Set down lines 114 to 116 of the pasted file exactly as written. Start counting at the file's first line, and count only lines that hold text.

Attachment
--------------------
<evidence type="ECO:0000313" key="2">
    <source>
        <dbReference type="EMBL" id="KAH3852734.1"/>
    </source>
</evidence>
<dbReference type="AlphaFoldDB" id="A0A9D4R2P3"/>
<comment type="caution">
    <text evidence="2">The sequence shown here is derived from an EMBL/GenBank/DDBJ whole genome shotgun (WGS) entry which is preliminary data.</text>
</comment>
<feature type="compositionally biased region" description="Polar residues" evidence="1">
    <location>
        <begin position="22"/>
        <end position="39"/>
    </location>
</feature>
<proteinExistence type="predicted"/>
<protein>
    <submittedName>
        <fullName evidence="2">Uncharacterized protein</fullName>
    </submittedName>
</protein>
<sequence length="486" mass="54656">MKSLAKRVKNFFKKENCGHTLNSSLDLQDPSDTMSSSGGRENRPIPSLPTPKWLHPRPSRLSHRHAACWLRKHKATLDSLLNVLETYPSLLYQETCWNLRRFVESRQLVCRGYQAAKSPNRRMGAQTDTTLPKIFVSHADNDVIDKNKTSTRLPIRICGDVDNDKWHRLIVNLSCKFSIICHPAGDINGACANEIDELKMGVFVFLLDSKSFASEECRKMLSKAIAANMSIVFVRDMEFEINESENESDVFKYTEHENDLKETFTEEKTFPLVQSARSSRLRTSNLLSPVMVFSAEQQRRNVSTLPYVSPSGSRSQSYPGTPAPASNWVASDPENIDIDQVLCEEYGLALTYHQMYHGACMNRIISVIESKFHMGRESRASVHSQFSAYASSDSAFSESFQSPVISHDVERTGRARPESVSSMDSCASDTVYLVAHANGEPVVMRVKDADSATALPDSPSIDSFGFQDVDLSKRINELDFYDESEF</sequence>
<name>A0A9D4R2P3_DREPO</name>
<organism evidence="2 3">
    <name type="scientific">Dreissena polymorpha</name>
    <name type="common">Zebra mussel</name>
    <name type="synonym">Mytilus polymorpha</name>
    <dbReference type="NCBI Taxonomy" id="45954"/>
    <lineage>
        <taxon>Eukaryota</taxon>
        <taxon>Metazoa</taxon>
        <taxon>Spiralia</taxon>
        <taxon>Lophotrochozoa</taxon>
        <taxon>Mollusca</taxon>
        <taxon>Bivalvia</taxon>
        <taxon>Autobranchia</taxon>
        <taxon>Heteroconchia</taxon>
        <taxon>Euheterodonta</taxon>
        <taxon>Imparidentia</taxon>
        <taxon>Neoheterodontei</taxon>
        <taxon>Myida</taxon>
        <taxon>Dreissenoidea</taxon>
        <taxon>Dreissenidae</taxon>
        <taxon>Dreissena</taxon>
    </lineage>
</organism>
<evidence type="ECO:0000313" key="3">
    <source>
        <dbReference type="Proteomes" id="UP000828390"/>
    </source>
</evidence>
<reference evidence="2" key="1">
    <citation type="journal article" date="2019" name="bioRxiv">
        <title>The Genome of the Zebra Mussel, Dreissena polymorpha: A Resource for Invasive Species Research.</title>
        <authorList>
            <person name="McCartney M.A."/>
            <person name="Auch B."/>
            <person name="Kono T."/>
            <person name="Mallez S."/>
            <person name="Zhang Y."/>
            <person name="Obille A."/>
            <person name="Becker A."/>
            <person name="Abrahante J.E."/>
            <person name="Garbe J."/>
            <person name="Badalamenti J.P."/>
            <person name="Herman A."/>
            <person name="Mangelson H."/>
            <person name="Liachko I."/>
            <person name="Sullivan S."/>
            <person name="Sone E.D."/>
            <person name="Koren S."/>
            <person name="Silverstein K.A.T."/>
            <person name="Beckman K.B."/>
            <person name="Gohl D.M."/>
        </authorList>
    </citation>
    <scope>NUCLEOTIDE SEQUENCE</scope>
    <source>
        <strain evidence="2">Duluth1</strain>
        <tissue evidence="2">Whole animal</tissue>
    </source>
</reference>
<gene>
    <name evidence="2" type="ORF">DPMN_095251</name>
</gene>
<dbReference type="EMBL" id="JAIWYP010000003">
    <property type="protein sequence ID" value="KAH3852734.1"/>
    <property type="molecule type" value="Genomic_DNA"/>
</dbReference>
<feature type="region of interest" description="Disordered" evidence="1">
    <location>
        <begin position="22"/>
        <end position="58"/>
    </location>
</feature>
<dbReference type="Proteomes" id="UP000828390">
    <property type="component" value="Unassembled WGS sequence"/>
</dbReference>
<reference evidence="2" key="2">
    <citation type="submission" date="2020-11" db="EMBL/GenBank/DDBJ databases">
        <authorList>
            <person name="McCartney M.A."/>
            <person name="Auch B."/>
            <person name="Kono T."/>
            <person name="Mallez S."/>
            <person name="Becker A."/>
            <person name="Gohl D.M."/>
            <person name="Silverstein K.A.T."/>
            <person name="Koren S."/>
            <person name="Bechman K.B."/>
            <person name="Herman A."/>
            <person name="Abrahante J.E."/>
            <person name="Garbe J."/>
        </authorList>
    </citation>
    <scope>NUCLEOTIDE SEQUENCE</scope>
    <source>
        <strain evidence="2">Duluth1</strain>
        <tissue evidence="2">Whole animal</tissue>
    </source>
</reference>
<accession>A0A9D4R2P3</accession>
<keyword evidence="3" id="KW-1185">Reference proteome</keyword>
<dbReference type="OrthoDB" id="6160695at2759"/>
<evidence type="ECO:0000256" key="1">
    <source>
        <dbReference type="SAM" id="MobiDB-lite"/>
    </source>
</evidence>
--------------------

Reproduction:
        </authorList>
    </citation>
    <scope>NUCLEOTIDE SEQUENCE</scope>